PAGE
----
US Stocks Slide, and Then Recover, as Uncertainty Reigns Supreme
The global stock markets endured a frantic day yesterday, with all the major indices in Europe falling.
Uncertainty already plagued the markets ahead of the Federal Reserve’s policy meeting this week, but this has been heavily exacerbated by the looming prospect of war between Russia and Ukraine.
Illustrating this point perfectly was the CBOE Volatility Index (VIX), sometimes referred to as the “fear index”, which is used to gauge investor anxiety in the US markets. Yesterday, the VIX rose 3.64% closing the session at 29.90; however, the index touched an intraday high of 38.94, its highest level since November 2020. Volatility is usually considered to be high when the VIX level is above 20.
On Monday, we learnt that both the UK and US have recalled certain embassy officials from Kyiv; NATO also announced that it was reinforcing its eastern borders amidst escalating tensions. Increasing anxiety born from the increasingly negative news sparked a sell-off for many stocks.
The FTSE 100, DAX 40, CAC 40 and IBEX 35 all fell 2.63%, 3.80%, 3.97% and 3.18% respectively during trading.
Wall Street, which spent the vast majority of the session in the red, remarkably managed to claw back losses, with the main indices all closing in positive territory. The S&P 500, which was down almost 4% intraday, ended the day with an increase of 0.36%.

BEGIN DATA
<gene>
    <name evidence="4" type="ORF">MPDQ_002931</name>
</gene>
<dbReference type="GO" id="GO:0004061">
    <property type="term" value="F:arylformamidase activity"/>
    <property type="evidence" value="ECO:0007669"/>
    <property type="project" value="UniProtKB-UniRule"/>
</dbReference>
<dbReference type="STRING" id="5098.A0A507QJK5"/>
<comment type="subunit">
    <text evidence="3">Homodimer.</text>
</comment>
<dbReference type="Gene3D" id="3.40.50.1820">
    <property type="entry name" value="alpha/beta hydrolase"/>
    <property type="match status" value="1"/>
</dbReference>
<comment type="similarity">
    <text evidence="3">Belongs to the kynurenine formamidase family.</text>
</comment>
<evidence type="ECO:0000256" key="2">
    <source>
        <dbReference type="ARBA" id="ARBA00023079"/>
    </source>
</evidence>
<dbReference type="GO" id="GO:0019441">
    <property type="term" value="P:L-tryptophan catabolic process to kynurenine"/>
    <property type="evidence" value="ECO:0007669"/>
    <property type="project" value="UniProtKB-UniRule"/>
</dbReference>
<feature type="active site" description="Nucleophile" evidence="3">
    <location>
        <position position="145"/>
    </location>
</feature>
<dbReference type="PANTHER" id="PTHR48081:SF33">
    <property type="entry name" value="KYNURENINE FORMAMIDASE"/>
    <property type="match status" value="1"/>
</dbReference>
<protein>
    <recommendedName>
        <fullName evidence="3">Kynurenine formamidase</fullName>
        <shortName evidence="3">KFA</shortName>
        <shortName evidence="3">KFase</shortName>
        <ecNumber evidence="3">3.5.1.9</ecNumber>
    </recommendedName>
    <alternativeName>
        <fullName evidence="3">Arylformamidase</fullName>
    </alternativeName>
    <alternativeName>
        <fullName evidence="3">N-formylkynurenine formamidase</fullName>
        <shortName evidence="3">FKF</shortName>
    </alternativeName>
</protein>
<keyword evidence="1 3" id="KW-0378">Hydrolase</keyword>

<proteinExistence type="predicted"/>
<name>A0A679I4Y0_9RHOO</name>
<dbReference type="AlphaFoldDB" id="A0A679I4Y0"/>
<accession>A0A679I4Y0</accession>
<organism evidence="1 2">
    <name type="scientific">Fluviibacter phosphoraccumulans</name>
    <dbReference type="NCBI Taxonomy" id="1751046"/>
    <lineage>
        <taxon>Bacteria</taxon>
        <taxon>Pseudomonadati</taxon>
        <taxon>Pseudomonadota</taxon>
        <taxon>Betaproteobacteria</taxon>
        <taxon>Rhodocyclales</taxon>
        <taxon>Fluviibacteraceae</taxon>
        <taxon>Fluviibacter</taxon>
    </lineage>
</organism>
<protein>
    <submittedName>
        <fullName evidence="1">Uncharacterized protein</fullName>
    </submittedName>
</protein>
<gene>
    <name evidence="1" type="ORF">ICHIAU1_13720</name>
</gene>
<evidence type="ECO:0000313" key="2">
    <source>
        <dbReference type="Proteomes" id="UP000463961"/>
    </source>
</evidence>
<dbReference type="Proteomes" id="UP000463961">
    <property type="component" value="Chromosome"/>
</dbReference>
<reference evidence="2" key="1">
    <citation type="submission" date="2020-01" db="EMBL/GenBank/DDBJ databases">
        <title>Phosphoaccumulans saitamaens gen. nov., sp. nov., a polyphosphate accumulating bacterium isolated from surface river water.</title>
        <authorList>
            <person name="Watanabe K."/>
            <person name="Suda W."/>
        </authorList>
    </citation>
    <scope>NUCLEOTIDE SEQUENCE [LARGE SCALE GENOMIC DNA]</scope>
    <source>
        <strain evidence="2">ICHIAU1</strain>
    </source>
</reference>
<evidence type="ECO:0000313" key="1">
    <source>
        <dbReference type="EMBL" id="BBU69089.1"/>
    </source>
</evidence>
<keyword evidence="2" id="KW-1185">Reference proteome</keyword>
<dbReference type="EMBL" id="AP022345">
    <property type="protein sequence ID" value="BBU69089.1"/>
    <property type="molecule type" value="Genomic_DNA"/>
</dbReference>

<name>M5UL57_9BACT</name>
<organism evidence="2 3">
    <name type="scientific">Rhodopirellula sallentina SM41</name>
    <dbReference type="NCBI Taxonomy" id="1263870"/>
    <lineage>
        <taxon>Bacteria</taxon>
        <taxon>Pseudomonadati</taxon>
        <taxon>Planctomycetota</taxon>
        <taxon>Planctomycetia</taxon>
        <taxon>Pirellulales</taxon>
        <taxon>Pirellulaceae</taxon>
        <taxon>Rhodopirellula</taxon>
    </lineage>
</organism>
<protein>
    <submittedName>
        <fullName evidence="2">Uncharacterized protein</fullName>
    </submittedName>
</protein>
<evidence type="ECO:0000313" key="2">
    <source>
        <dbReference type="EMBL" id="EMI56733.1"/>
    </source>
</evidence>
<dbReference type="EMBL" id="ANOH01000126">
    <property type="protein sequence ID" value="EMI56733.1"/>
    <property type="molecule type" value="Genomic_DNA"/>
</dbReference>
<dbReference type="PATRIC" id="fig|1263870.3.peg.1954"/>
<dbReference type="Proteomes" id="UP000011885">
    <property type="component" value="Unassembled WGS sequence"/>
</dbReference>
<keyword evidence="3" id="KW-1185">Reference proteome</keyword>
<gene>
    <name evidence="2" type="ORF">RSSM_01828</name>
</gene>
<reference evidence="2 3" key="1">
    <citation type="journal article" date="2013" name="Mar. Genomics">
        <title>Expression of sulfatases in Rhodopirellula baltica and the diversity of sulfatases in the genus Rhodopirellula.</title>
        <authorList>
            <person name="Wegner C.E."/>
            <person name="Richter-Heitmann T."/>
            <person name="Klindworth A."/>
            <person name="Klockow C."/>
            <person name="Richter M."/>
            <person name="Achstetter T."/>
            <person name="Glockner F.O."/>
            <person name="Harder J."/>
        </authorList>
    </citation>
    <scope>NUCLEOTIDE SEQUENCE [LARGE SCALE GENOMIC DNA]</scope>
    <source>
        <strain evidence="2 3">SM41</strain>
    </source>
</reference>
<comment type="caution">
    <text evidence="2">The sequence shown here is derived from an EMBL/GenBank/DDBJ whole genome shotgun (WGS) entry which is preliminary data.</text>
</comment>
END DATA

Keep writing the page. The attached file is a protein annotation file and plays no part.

Tech stocks continued to bear the brunt of uncertainty, firstly dragging Wall Street down but then aiding the recovery, as investors bought the dip. Although not all tech stocks closed the day with gains.
One tech stock which is having a particularly difficult time at the moment is Netflix. After hitting an all-time high in November, the streaming giant has fallen more than 40%.
On Friday, Netflix fell 21.8% following weak forecasted subscriber growth in the first quarter of 2022. Analysts had previously forecast that Netflix would add 5.9 million subscribers between January and the end of March, but, last week, Netflix projected that it would in fact add less than half this number – just 2.5 million.
And, yesterday, the streaming platform fell a further 2.6% after Jeffries analyst Andrew Uerkwitz downgraded the streaming platform from “buy” to “hold” and significantly trimmed his price target from $737 to $415, partly in response to Friday’s figures.
Netflix was one of “stay-at-home” stocks’ best performers during the pandemic, however, its performance over the last few months has seen it more or less return to pre-pandemic levels. As Covid-19 restrictions around the world relax, investors seem to have little confidence that Netflix can return to the exceptional fast growth achieved during lockdown.
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